Tuesday, August 31, 2010

Where Eagles Soar

Thursday night, the boys from State U. will begin the 2010 campaign on the banks of the Rar-i-tan against the juggernaut that is not Norfolk State. Having gotten their collective rear ends kicked on national TV on back-to-back Labor Days, this year RU moved its season opener up three days on the calendar and several dozen notches down on the degree of difficulty dial. Here is to hoping that the strategy is a good one and not simply because I root, root, root for the home team. The Missus and I begin our 4th season as RU Football season ticket holders. Thursday night - as I understand it - Suzanne (who has a guy-like appreciation for football) is taking the short trip over to Rutgers Stadium to watch the game. If they lose with her in the stands, I may not hear the end of it until Thanksgiving.

Saturday afternoon, the boys from my beloved Alma mater will begin their season as we tend to do - at a neutral field against our in-state rivals from Colorado State. I hope like Hell that living in Fort Collins has not converted Rob into a CSU fan (although if memory serves when I saw his truck in May he had a CU sticker affixed to rear window). I hope even more fervently that this year - in what would represent a dramatic change of pace from every year to date in the Dan Hawkins Era - that the Buffs from Boulder give him and me and the rest of us who root hard for Ralphie's boys something to actually cheer about. If you think that Suzanne reacts badly to poor play from a college football team she roots hard for, then you have never spent any quality time in the vicinity of my sister Jill (CU Class of '87). Sweet God almighty, it is not pretty. Trust me.

I will spend my autumn rooting hard for Colorado and for Rutgers as I always do although I must admit that at this stage of the game - as an alumni removed from the campus in Boulder by more than twenty years and approximately 1700 miles - I have as much chance of naming the original members of Menudo or Bananarama as I do of naming one-half dozen kids who presently are on the Buffs' roster. I root for the uniform and for the university that it represents. The names to me on the back of the jersey are not particularly important. It is the one on the front that matters.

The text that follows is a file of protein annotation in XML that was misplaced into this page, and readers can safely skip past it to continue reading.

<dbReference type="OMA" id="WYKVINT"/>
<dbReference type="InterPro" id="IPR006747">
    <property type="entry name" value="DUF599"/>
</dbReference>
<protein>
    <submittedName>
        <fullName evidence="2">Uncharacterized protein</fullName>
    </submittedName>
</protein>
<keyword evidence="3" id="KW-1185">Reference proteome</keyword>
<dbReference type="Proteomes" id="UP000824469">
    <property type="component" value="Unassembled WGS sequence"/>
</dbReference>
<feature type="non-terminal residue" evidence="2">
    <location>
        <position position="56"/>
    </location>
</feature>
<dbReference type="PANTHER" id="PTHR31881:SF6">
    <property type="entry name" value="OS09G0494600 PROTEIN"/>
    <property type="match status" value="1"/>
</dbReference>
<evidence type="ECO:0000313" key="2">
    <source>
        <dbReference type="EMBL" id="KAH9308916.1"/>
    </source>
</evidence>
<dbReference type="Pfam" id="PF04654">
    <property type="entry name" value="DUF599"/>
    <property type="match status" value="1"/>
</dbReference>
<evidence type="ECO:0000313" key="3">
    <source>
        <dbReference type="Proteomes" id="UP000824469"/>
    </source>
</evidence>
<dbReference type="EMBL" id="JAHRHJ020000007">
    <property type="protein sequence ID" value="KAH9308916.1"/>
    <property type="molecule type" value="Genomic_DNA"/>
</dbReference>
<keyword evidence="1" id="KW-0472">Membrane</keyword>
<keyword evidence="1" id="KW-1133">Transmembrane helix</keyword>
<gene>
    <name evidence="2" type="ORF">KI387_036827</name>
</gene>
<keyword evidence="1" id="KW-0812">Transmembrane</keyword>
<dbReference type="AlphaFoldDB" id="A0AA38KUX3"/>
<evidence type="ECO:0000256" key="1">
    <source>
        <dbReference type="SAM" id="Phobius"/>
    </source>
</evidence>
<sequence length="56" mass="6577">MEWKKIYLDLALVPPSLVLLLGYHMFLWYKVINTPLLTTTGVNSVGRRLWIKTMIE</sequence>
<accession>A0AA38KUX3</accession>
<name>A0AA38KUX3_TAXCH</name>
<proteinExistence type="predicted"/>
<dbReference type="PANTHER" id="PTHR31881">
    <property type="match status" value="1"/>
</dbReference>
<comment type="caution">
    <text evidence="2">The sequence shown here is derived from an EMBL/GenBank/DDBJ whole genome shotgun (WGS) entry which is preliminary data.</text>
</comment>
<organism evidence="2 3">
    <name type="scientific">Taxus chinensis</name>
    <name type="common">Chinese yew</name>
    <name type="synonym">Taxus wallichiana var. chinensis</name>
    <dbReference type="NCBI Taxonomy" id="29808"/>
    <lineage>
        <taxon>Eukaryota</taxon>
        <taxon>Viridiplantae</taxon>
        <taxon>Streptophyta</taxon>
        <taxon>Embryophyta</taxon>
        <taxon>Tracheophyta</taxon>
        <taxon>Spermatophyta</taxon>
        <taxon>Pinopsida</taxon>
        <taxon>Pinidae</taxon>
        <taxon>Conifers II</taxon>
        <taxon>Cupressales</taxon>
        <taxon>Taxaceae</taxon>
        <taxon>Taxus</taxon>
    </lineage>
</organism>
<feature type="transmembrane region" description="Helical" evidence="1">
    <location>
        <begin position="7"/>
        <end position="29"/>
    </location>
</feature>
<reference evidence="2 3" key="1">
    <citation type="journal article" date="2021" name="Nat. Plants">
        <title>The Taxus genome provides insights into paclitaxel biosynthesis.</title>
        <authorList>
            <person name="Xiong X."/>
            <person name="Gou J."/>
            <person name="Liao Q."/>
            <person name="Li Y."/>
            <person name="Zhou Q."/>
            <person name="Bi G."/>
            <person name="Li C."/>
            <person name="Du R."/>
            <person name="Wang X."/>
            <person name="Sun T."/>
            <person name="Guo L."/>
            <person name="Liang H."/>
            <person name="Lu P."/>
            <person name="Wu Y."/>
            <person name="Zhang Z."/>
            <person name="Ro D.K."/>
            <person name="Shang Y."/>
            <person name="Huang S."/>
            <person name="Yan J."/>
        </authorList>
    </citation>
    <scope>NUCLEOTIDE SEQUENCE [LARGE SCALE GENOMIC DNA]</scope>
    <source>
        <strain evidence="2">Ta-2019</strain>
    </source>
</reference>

This season though the kid for whom I shall be rooting the hardest in all of college football will be matriculating up and down the field neither in Boulder nor in Piscataway. He plays his home games in Chestnut Hill, Massachusetts.

In the 2008 college football season, there were few players on the defensive side of the ball who wrought as much havoc on the opposition as did Mark Herzlich of Boston College. Among the honors he won was ACC Defensive Player of the Year. Unfortunately for Herzlich, a damned unfunny thing happened on the way to him defending his status as a senior in 2009. He never got on the field. In the spring of Aught-Nine Herzlich was diagnosed with a form of bone cancer called Ewing's Sarcoma. The fact that it is a form of bone cancer that is apparently rather rare - but paradoxically not rare enough for those attacked by it - was likely of little solace to Herzlich or his family.

Herzlich will be twenty-three years old tomorrow. This time fifteen months ago, there likely was at least one or two times when neither he nor his family knew for certain whether he would be here to celebrate the occasion. Or whether he would be well enough to take the field with his teammates three days later when BC opens its '10 schedule against Weber State (and do not check the map Governor Palin for the State of Weber -it is actually in Utah and you probably cannot see it from your porch either). He is quite an amazing young man. Seventy-two hours or thereabouts after he blows the candles out in celebration of his twenty-third trip around the sun, he will lead his teammates out of the tunnel to start his slightly delayed but much anticipated senior season.

The story of Mark Herzlich has been written and told in a countless number of places and spaces. And it should be. If he did not exist, I think Central Casting would have had to invent him. I care not what team you root for in college football or whether you do not even follow the sport. It is impossible not to cheer for this young man. Cancer invades too many families to count in America and all around the world. It appears that against seemingly impossible odds, Mark Herzlich has kicked it hard in the face and in doing so has knocked it on its ass.

Well done #94. More than that, well-earned. It takes a hell of a lot to not lose hope and to remain brave in the face of ever-lengthening odds. As Ambrose Redmoon wrote, "Courage is not the absence of fear, but rather the judgment that something else is more important than fear."

It is indeed.


Monday, August 30, 2010

Another Loss to Summer's Wind

The summer wind has indeed been a fickle friend to Margaret and to her family these past few years. In August of Aught-Eight, one week apart, Nan (her grandmother) and her Great Aunt Meni (Nan's younger sister) died. Last summer, the bad news on the homefront came early. Margaret's mom - Suzy B. - went into the hospital for what turned out to be the final time on the Sunday of Memorial Day weekend. She died on the 2nd of June.